Monday, December 30, 2013

My First Tournament Competing in LD

   Recently my club, Rainmakers, hosted a Round Robin, which is a practice tournament. After researching and studying the week in advance, the first day came.
   Lincoln-Douglas values debate and speech events were held on the first day. I competed in LD, but no speech events. I must say that the resolution for LD this year is quite interesting; but maybe I'll give my thoughts on it in a later post. This was my first tournament doing Lincoln-Douglas values debate (because you can't do both forms of debate in normal tournaments), and I must admit, it was very challenging. Values debate is far more philosophical than policy debate; as a result, though policy debate is more time consuming, values debate is harder in the debate round. At the tournament I debated far better than I had ever in LD club.
   The first round my mother came to watch me, for she had never watched me debate LD, and I think that it was possibly my best round. My opponent was a novice from a first-year club. Suffice to say, her case didn't hold up very well. At the same time, she responded to some of my argument very well. I hadn't ever gotten those refuting arguments before.
   The second round I went against the most feared LD debater at the tournament, but did better than I had expected. A fellow LD debater watched my round and said that I had crushed him completely. The judge, on the other hand, had voted for him. The reason for this is because I am not the most smooth and polished speaker, and sometimes judges are persuaded by rhetoric alone. This also convinced me that this feared debater wasn't really that great, but just won mostly on speaking (several other people have said the same thing). Unfortunately, some people, well, most people don't really consider things logically, but are rather persuaded by whoever sounded more persuasive; even if someone is a horrible speaker, but they use great logic, they should easily win against someone who is a polished speaker, but doesn't use logic. Surprisingly, there are only a few judges out there that judge solely upon logic.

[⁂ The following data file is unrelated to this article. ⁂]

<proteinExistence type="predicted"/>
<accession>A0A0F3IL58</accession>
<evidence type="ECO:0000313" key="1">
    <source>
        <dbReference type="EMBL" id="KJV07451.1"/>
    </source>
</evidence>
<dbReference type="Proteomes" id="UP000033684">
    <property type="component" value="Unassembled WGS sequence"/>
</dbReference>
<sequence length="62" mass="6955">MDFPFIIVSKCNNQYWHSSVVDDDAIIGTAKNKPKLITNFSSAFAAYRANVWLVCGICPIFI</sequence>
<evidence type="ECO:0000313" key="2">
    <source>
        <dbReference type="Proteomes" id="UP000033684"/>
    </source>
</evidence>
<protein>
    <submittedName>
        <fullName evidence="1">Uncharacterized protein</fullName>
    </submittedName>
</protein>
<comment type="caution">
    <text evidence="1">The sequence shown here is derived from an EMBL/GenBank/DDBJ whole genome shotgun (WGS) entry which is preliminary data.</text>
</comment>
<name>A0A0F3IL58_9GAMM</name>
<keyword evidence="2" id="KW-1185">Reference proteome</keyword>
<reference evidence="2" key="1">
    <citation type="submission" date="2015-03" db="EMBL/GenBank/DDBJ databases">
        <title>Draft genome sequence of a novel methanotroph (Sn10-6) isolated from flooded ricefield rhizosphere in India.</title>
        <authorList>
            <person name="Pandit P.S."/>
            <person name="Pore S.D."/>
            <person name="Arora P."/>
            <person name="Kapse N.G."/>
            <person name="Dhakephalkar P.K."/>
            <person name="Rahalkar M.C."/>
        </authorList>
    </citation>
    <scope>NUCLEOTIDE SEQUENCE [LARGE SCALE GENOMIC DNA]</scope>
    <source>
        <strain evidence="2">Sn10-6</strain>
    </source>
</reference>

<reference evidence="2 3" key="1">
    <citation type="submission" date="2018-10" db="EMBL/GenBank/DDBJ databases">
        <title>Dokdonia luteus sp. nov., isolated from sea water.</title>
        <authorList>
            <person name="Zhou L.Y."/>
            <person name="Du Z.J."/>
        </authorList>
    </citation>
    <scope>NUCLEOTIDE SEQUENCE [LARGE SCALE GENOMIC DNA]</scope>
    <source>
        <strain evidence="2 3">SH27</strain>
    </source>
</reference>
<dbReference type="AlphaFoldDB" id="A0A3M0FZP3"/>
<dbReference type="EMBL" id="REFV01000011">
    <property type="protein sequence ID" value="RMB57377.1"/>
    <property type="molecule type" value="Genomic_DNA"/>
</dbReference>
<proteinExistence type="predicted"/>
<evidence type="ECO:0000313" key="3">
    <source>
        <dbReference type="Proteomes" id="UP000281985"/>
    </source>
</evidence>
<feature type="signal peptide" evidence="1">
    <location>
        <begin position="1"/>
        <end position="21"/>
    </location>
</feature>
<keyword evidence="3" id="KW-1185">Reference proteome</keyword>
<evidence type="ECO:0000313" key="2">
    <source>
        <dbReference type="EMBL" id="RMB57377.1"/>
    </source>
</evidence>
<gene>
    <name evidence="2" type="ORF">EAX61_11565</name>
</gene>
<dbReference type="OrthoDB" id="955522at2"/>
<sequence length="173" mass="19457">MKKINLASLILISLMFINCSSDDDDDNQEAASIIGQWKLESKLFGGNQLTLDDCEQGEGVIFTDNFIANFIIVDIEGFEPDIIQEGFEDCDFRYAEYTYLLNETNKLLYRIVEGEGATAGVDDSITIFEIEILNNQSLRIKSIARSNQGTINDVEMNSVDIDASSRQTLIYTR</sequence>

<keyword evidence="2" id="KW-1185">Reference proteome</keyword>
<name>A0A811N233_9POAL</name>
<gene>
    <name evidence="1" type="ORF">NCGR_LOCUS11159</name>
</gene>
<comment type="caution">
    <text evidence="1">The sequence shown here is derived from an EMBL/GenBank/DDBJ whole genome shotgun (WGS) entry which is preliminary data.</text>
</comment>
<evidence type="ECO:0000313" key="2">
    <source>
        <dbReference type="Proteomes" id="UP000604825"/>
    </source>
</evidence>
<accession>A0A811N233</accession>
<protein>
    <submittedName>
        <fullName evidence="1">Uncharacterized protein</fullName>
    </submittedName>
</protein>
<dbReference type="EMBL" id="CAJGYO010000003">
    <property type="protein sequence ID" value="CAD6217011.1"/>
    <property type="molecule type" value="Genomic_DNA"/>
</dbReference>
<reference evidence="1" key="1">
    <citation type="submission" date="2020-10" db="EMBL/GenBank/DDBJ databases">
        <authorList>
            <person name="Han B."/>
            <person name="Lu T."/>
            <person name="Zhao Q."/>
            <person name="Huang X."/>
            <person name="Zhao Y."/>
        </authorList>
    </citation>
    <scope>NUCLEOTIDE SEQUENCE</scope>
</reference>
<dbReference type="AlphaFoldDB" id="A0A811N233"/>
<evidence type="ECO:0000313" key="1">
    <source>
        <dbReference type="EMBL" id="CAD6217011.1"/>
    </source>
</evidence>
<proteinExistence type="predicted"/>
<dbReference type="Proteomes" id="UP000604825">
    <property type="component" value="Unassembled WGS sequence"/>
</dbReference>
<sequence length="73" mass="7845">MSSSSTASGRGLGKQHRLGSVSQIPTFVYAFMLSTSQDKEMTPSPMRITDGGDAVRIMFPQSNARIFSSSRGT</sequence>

The third round was somewhat like the second, except I did better, and spoke just as well as my opponent.
   The fourth round I did not debate well, and lost to a good friend of mine, who had not studied values debate, but is a policy debater. It was a humbling experience to lose to a policy debater who hadn't worked on values debate at all, but merely borrowed an affirmative and negative case from a friend. It was a fun round though, and, as they say, you learn more from the rounds you lose than the rounds you win.

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